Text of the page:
There was a twist in the tale. I was climbing Denali with the American Alpine Institute (AAI), and four hours after we abandoned our attempt another AAI team set out from high camp, apparently to climb up to Denali Pass and see if there was an improvement in the weather. Seven of their team continued all the way to the summit.
On the face of it, it looks like we made a terrible misjudgement and missed our one and only slim chance of climbing Denali, but I don’t agree. I was convinced the mountain was trying to tell us something, and despite the performance of the other team I believe our decision to retreat was the correct one. I will explain why I think this in my full report on the expedition next week.
Success and failure are part and parcel of mountaineering. I’ve experienced plenty of both, and I no longer feel the crushing sense of disappointment I used to have when a summit isn’t reached. In fact, since November 2010 I’ve managed to reach the summit of every mountain I’ve tried to climb – including Aconcagua, Manaslu and Everest – and this run of good fortune was certain to come to an end eventually.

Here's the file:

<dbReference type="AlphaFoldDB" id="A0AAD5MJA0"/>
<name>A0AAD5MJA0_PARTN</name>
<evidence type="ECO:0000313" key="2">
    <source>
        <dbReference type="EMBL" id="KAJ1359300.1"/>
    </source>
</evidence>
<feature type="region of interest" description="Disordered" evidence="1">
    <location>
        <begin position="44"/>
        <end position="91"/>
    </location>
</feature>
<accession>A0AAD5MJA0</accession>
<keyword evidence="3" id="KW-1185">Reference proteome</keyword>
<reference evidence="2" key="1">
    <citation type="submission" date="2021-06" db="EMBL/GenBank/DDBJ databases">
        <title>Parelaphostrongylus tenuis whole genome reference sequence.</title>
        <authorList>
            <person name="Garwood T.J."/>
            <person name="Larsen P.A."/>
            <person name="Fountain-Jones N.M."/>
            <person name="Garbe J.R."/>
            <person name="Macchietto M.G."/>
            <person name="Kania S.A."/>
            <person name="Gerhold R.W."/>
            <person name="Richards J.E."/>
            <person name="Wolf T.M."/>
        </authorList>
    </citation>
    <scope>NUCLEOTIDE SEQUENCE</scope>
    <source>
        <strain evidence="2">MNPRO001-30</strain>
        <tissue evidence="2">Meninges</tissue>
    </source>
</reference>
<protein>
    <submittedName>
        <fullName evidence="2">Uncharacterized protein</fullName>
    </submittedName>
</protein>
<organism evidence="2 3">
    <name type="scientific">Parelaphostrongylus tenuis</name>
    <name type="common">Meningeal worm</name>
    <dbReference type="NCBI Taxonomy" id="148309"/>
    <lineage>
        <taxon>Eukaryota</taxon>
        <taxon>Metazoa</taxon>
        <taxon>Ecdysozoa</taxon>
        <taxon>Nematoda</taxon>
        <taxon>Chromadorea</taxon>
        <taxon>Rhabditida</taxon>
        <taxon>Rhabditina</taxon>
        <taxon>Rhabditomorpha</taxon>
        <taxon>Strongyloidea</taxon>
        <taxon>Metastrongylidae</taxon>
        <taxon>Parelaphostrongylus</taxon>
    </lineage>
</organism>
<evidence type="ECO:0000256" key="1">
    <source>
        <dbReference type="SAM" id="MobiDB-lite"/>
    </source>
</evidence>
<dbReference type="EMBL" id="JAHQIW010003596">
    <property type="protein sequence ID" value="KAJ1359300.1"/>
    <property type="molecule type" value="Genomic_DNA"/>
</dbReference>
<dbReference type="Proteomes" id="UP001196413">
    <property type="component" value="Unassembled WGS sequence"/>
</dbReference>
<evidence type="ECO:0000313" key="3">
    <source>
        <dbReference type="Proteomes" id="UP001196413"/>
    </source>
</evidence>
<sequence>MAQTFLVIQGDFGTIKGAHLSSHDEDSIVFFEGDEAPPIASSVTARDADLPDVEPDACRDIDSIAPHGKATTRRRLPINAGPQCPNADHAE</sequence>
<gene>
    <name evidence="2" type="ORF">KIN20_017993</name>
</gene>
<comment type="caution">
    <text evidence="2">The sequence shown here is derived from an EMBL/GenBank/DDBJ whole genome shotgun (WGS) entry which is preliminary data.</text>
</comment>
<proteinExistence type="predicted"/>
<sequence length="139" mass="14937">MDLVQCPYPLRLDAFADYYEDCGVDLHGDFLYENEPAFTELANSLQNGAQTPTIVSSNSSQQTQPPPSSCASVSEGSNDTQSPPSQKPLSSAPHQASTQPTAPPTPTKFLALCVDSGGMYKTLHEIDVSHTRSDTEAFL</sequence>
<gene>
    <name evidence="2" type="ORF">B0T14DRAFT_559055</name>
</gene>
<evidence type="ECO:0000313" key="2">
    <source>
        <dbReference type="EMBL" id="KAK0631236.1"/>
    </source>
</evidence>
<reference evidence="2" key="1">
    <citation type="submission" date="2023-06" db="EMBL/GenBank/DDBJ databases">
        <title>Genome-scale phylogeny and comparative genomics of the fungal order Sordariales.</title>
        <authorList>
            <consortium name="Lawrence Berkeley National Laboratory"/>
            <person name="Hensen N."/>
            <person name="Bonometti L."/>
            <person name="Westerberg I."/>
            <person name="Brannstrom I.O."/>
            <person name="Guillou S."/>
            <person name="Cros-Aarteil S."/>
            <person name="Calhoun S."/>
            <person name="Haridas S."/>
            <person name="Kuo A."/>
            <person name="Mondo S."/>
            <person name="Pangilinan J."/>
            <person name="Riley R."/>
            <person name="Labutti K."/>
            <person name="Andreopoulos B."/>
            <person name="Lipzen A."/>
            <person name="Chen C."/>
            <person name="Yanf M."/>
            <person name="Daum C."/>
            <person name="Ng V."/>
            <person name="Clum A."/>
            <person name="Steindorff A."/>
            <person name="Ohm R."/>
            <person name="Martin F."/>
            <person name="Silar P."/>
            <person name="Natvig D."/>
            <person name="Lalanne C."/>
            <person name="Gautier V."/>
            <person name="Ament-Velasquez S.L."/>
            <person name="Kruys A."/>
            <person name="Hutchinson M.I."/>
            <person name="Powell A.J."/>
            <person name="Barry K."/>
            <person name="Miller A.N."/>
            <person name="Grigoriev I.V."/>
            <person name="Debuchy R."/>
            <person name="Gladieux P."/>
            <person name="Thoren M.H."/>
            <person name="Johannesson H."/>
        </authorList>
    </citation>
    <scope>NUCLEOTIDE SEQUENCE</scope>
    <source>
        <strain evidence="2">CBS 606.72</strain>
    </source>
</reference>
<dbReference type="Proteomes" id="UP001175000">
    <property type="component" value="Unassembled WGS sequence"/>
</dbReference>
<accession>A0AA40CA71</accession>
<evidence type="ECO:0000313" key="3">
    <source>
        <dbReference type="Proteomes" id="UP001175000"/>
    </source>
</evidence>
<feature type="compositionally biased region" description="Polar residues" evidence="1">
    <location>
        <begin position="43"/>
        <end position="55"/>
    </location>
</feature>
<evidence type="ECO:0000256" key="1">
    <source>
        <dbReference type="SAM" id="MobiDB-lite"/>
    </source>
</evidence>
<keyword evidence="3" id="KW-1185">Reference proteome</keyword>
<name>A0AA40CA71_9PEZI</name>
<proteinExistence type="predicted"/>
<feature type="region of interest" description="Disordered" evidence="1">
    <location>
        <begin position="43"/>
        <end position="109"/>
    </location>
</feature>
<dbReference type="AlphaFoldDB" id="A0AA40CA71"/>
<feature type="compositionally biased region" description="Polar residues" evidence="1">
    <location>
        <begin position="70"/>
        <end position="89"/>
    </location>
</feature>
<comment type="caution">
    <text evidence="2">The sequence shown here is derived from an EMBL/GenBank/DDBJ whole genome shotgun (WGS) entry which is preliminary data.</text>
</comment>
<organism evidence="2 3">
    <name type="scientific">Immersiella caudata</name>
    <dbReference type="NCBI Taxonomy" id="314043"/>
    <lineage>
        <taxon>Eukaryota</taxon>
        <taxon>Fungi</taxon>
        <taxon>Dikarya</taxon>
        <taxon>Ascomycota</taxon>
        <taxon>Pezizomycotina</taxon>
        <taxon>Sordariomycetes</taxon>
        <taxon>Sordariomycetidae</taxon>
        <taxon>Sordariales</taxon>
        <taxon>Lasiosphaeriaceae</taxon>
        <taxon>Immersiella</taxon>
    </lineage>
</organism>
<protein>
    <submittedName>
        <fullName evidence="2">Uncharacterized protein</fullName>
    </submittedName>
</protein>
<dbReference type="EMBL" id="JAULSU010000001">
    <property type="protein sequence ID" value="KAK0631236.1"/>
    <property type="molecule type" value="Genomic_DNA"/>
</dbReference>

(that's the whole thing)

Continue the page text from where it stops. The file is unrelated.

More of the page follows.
In any case, there is often a silver lining in failure. In 2005 I tried and failed to climb Aconcagua by the boring old Horcones Normal Route, and for five years I thought Aconcagua was the dullest of mountains. Five years later I returned and made a successful ascent by the much more picturesque Vacas/Relinchos False Polish Route, something I would probably never have done had I climbed the mountain first time around.